I got this amazing big box of Plast'rcraft by Pacon this summer, and decided to test drive it with a student I give private art lessons (she had just finished 4th grade). I'm not a 3-D person...but LOVED this project & product!
We started by creating an armature using plastic water bottles & masking tape. My student created a rhino/bear creature....and I made the fish.
The directions are simple! However, I should have thought things through a bit. Precutting the Plast'rcraft into smaller strips would have been best for a project such as this. Cause once you get messy....it is harder to backtrack.
The product went on well...and clung to our armature. If you like the texture of the gauze, then you can leave it. If you want a smoother surface...just dip your finger in water and rub. The plaster fills in the spaces nicely for a smoother finish.
I think having a solid armature is important. The masking tape we used came from Dollar General, and wasn't the greatest. I ended up using the Plast'rcraft to "hold" things together. Next time I'll make sure my tape is a better quality.
We still need to paint them, but they turned out great! I was amazed at how strong they came once the product dried. I know...should have guest plaster based products would do such a thing!?!?! ha ha A project like this in a classroom would work, but would have to be broken up into 3 different class times more than likely. Day 1, sketch & create armature. Day 2, cover armature in Plast'rcraft. Day 3, paint sculpture. Managing supplies is also essential. It is going to get messy...so be prepared!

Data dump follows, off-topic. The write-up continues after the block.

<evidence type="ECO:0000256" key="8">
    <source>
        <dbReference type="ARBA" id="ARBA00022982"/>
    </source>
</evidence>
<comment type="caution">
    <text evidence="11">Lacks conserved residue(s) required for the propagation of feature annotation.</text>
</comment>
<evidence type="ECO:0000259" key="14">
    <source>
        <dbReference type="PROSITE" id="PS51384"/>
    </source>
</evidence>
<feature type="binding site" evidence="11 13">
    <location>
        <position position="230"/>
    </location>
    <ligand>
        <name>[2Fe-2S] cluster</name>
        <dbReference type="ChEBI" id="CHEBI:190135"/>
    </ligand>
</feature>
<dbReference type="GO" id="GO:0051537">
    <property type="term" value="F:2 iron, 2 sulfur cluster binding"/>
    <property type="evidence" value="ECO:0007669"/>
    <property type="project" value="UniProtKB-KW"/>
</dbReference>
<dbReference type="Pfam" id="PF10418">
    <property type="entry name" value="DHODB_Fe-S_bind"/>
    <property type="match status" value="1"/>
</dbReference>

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We used a similar material during a PD day for a project inspired by Clyde Connell. The material we used was actually scraps from an orthopedist office that were donated. I had used regular Plast'r Craft before but now I'm thinking about calling around and seeing of any other local docs want to donate because the quality was incredible and everything because super sturdy.ReplyDelete
I had my 3rd graders (26 of them) make animal masks last year out of the plas'rcraft. They loved it and they turned out great. It was actually a very easy clean up. We painted them and added other materials to make fur, eyes, and what not that needed other textures.ReplyDelete
I've used plaster bandage extensively. I had designated water bowls, designated scissors, etc. All plaster materials were stored in a separate location and the kids learned the specifics of use and cleanup so that we could be efficient. We made everything from complex sculptures of people in action, to life masks(direct face casts), to funky finger puppets, and much more. It's expensive, and potentially a cleanup challenge, so I used it for my older kids for long term projects, and prefer to use apier-mâché for sculptures similar to your animals.ReplyDelete
I use this product every year to make animals. Usually we make the armature out of aluminum foil on day 1 and then plaster away on day 2. Last year I tried making larger animals using similar materials as yours for the armature and the kids had a harder time keeping the animal in one piece so I will go back to using the foil only armature. And yes, pre cutting it into smaller pieces ahead of time is a must. The kids absolutely love it!ReplyDelete